So it’s perhaps appropriate that he is bringing a two-sided presentation to Venice. The massive photographs (10ft high) will be shown in the Canadian pavilion in the Giardini, a greenhouse-like space washed with even daylight. The film is being screened in the Magazzini del Sale, the atmospheric salt warehouses near the Punta della Dogana that date back to the 16th century.
The photographic series — called “2011 ≠ 1848” — was already a work in progress when he got the Biennale call. In 2017, Douglas had constructed two photographic works from imagery derived from the London riots of 2011, layering stills from news footage into two high-resolution aerial shots of Hackney, one of the boroughs caught up in the storm. These hybrid works show not violence but the moment before police interception. “There was almost a carnival atmosphere,” says Douglas. “People were enjoying being there, occupying the space.”
Given the Biennale’s green light, Douglas has reworked one Hackney piece and added three more scenarios, also from 2011: the Occupy events in New York; the Arab Spring uprising in Tunis; and the riots in Vancouver that followed the defeat of the local Canucks in an ice-hockey tournament. “All are the result of the rippling effects of the financial crisis of 2008,” says Douglas, “in the same way that, in 1848, there were simultaneous uprisings demanding a fairer society across Europe. While that was helped by the medium of print, in 2011 it was digital communication that was the unifying factor.”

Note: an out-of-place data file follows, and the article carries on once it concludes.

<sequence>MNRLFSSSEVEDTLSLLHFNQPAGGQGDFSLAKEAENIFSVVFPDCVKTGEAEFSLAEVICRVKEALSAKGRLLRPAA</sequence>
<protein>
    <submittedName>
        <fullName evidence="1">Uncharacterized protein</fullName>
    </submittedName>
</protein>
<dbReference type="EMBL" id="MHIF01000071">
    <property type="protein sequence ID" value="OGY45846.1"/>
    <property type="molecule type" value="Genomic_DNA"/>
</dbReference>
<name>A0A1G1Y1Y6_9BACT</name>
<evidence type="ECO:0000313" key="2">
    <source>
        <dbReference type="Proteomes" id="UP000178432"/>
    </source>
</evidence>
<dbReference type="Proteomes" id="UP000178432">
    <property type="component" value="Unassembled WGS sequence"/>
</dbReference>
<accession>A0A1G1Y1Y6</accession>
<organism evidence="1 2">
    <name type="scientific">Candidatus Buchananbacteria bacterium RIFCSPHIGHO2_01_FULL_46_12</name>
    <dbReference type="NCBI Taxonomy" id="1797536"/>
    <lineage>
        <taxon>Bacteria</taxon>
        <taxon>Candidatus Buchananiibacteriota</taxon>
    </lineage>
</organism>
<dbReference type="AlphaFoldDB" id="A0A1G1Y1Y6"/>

However, where 1848 did produce changes and the creation of nation states, Douglas’s does-not-equal sign gloomily suggests that 2011 did not. “The four photographs are tough,” concedes the pavillion’s curator, Reid Shier, who has worked with Douglas on and off since 2002. “There is a pessimism to them. In each scenario there are two constituencies: it’s about the police trying to move people out of a place they simply want to own. And that contestation of space takes it back to 1848.”
Back in the musical world, however, the film in the Magazzini — called “ISDN” after a system for carrying digital communication — should provide an upbeat counterbalance as Douglas revels in the work of grime artists from London and Mahraganat musicians from Cairo, with their inadvertent commonality.
“I got into UK’s grime when I got turned off US rap, when it became too misogynistic,” says Douglas, who still turns his hand to the occasional spot of DJing. “Grime lyrics cover the politics of everyday.” Intrigued by the possibility of a parallel movement elsewhere, searches on the internet brought him to Mahraganat in Egypt — Chaabi pop put through an electronic filter. “In London and Cairo they use the same pirated software called Fruity Loops, they use old Pro Tools that still work really well. It’s all about making something with what you’ve got,” says Douglas. “Musicians will use anything that’s not broken.”
Taking both genres to 140 beats per minute (the chosen speed of grime; the Egyptians work at a faster 145, according to the artist), Douglas creates an imaginary call and response. It’s a collaboration that might well be an artifice, but shows how breaking down borders can be more than a dream.
April 23-November 27, gallery.ca